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Review: Triskelyon - Artificial Insanity
Artificial Insanity

Label: Moribund Records
Year released: 2023
Duration: 46:26
Tracks: 11
Genre: Power/Thrash


Review online: October 26, 2023
Reviewed by: Michel Renaud
Readers' Rating
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Rated 4/5 (80%) (5 Votes)

Triskelyon is turning out to be a rather prolific project, with an EP and two albums in about two years. Once again there's a bunch of guests, members of a number of mostly Canadian metal bands. On vocals alone, we get Amanda Jackman (Category VI), Armin Kamal (Infrared), Cara McCutchen (Mortillery, Naitaka), Dale Drew (Sea Dogs), Des Mason, Ellim, Pete Healey, Raúl Álvarez (Dark Order-Aus.) and Tim Tymo (Tymo). Drum Duties are shared between Raul Marques (Burning Torment) and Alexander Raykov (Antreib), while Dwayne Pike, Keith Jackman (Category VI) and Darrin Pope are conscripted on bass. Yes, I copied that from the press release. That's way too much name-dropping for my fingers. ;)

As I said in a previous review, if you don't like the vocals, just wait for the next song. The album opens really strongly with "Tektyranny" with Armin of Infrared on vocals, and I'd have been perfectly content if he had sung the whole album. For one thing, I like his vocals, but also I don't like some of the vocal work on several other songs. It's not horrible, but sometimes sounds a little off to my hears and often too loud and overshadowing the music. The chorus on "One Blood" especially irritates me. Now, in all fairness, I'm easily irritated, but here the guy is pushing his luck. Just kidding. But after some 30 listens, I keep coming to the conclusion that many vocal passages are the weak link of the album.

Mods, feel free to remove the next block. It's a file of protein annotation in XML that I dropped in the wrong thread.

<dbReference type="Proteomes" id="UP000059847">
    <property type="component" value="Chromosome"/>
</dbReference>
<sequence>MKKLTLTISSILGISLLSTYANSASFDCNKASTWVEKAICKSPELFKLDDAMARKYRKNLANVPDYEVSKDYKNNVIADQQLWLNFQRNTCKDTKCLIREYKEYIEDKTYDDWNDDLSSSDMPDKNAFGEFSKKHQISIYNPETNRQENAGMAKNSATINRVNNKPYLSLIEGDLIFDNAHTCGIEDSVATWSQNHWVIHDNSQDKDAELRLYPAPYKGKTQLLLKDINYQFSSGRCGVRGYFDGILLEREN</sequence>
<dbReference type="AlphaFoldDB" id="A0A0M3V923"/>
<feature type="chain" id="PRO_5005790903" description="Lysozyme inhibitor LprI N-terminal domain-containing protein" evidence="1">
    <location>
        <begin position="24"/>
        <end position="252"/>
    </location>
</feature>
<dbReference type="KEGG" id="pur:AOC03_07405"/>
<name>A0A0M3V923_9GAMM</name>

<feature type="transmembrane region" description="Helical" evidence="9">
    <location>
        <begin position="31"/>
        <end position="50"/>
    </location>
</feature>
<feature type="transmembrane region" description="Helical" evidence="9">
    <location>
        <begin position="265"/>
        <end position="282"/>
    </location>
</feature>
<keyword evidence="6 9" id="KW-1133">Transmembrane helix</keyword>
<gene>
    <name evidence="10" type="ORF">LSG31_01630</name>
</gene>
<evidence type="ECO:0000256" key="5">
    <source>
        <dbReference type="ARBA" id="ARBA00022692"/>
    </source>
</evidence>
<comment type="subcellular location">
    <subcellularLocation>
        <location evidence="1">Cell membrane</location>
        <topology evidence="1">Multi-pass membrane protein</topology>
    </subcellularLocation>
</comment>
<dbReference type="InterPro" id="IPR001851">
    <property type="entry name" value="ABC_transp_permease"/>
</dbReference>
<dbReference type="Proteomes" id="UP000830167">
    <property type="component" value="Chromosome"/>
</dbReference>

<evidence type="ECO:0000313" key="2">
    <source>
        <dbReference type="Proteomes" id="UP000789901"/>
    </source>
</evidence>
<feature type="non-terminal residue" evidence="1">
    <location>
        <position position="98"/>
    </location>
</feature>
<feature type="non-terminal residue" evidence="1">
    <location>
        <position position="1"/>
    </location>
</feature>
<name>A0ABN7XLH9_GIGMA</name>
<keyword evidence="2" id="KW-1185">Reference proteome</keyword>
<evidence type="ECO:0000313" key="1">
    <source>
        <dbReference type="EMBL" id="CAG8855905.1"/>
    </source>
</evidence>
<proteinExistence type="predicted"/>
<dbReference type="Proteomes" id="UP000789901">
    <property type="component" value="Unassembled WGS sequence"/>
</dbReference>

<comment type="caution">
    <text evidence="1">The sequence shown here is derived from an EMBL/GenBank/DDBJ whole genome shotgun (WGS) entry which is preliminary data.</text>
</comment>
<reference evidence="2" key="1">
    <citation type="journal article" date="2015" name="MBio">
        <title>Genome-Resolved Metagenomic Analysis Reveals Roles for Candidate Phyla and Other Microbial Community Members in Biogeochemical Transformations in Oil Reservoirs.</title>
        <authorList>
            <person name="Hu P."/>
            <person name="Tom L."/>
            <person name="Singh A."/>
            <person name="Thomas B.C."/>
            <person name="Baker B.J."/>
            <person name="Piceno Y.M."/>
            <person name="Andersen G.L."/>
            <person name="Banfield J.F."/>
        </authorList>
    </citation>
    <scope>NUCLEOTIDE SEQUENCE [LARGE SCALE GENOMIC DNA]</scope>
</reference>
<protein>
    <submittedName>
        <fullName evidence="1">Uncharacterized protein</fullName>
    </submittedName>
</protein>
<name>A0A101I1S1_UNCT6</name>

Alright, I may have given the impression that I don't like this, but let's get to the music which is a different story. Once again Triskelyon delivers a massive onslaught of powerful, pounding power/thrash. It's old school, but it also has a modern edge to it that helps prevent this release from being thrown into some "retro" classification. I can't say I'm reminded of any particular band, so the band is doing its own thing and not just going the easy way and borrowing old stuff and the music comes off sounding surprisingly fresh (that's pretty rare these days). The drum duties may be split amongst a few drummers, but they all come off sounding like they're trying to destroy their kit and hammer them into the ground—pounding metal, alright! There are a few guitar passages that are a little too squealy for my taste, but they are few and far between. Lots of heavy, sharp riffage and enough ear-shattering solos to swing that wax right out of your ears.

I found the variety due to the large number of guests to be a little distracting and, personally, that took some of the potential enjoyment away, but when I made abstraction of the parts that bothered me, what was left was what Triskelyon do best: energetic, pounding, powerful, finely tuned and razor-sharp power/thrash that doesn't need you to crank the volume up to 11 to make the walls shake.

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